31/10/2017: Amman, Jordan
Today we set out in two teams for Azraq and Zaatari refugee camps. Working with our collaborator, the Norwegian Refugee Council (NRC). We provided meditation workshops and multicultural concert for NRC staff and Syrian refugees.
While half of M2R team were at Zaatari refugee camp, the rest of us were conducting meditation workshops at the Azraq refugee camp.
Azraq is a home of nearly 32,000 refugees, roughly 20,000 of which are children. The NRC, who collaborated with us on this programme, admitted that the camp has undergone visible changes over the last few years and that it is considered one of the best refugee camps in the region. The development and modernity of the camp indeed exceeded our expectations. Set up only 3 years ago, Azraq has benefitted from generous humanitarian assistance and a relatively small number of beneficiaries, also making it easier to maintain. The camp had sports facilities and a teaching centre for different classes, such as tailoring, barbering and cooking. Yet, people admitted they needed to make time for themselves that would allow them to connect with their true self.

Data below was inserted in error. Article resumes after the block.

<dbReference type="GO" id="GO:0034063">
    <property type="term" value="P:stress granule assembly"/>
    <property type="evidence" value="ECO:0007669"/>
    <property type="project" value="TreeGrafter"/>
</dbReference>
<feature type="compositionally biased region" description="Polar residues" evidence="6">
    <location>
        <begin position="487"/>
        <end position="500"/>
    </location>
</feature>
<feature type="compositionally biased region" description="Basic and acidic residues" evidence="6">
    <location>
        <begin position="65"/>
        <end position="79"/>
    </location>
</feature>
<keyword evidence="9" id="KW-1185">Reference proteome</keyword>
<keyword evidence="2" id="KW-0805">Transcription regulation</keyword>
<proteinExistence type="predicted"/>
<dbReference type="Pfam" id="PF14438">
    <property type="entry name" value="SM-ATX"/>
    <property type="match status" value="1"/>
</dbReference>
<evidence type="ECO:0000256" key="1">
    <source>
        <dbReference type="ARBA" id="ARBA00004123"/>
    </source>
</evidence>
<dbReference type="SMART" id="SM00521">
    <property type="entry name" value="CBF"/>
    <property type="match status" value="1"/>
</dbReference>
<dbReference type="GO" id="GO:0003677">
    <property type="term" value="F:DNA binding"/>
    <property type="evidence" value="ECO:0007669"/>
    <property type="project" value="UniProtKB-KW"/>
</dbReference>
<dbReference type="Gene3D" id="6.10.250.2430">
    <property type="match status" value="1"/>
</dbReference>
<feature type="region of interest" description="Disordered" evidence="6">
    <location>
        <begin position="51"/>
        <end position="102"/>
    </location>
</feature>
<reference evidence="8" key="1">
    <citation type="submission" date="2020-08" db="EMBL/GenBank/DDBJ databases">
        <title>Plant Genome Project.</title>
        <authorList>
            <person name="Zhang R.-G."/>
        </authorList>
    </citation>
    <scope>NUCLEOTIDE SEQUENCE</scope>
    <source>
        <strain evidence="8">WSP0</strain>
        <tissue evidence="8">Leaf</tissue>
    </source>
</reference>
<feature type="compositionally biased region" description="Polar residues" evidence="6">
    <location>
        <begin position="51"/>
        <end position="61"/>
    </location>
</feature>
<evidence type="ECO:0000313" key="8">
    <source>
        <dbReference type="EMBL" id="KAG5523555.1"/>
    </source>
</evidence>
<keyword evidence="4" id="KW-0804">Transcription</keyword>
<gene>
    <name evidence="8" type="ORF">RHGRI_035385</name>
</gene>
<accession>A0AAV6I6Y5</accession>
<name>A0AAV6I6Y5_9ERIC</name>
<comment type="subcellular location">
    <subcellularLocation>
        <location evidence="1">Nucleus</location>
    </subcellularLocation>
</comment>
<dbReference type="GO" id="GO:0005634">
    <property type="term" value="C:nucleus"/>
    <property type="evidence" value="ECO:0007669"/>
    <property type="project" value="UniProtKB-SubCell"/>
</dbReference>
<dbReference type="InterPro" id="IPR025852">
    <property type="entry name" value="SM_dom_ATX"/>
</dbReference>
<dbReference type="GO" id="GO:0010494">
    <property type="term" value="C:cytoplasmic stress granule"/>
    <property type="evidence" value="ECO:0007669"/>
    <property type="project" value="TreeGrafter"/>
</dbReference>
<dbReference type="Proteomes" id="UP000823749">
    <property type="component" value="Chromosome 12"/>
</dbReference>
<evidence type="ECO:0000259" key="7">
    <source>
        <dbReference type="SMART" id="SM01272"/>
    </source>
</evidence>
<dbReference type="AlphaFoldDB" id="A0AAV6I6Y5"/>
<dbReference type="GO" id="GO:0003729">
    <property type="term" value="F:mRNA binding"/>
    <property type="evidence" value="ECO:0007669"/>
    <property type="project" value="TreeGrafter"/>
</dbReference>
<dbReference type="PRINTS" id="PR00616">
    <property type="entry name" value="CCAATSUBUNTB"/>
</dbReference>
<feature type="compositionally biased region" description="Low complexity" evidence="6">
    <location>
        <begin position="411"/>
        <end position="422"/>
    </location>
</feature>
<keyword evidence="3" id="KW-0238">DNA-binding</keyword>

Fortunately, we were able to conduct workshop meditations with a group of beneficiaries and staff. The programme ran smoothly and the general feedback we received was that they have been waiting for an opportunity to silence their minds. Enabling them to experience what I believe is their birthright felt like a true privilege.
As compared to 2013, Zaatari was much calmer this time. We started our day with a workshop with NRC staff. The workshop was followed by two workshops with Syrian refugee youth – one with boys and one with girls. There were about 35-40 participants in each session and silence in meditation built up, as well as the equanimity we experienced within.
Our host provided us a delicious traditional Jordanian dish, made by restaurant in Al-Mafraq, delivered to the gate of the camp and brought to us by NRC staff. In the camp, with deprivation, one truly appreciates that nothing should be taken for granted.
In the afternoon, we provided a multi-cultural concert for Syrian students at one of the schools supported by NRC in the Zaatri camp. There were children and youth, very shy and yet excited to watch the performance. The concert was outdoors, mostly acoustic, and most of our audience stood while listening and going through the meditation exercise. However, no words could describe how it was with 250 of us standing in the desert, far away from any material comfort, yet finding the comfort within through the silence of meditation.
Pure music and dance opened the hearts of the people – our audience enjoyed the concert so much, we forgot about the time and after the concert, there were so many faces lit up with smiles and laughter. This experience fills your heart with joy and changes your perception of Zaatari camp, from a dreadful humanitarian crisis, to a land of joy and hope. Many things have changed since 2013 in Zaatari, but this remains the same.
-Boryana Karakoleva and Sheng-Chia Chung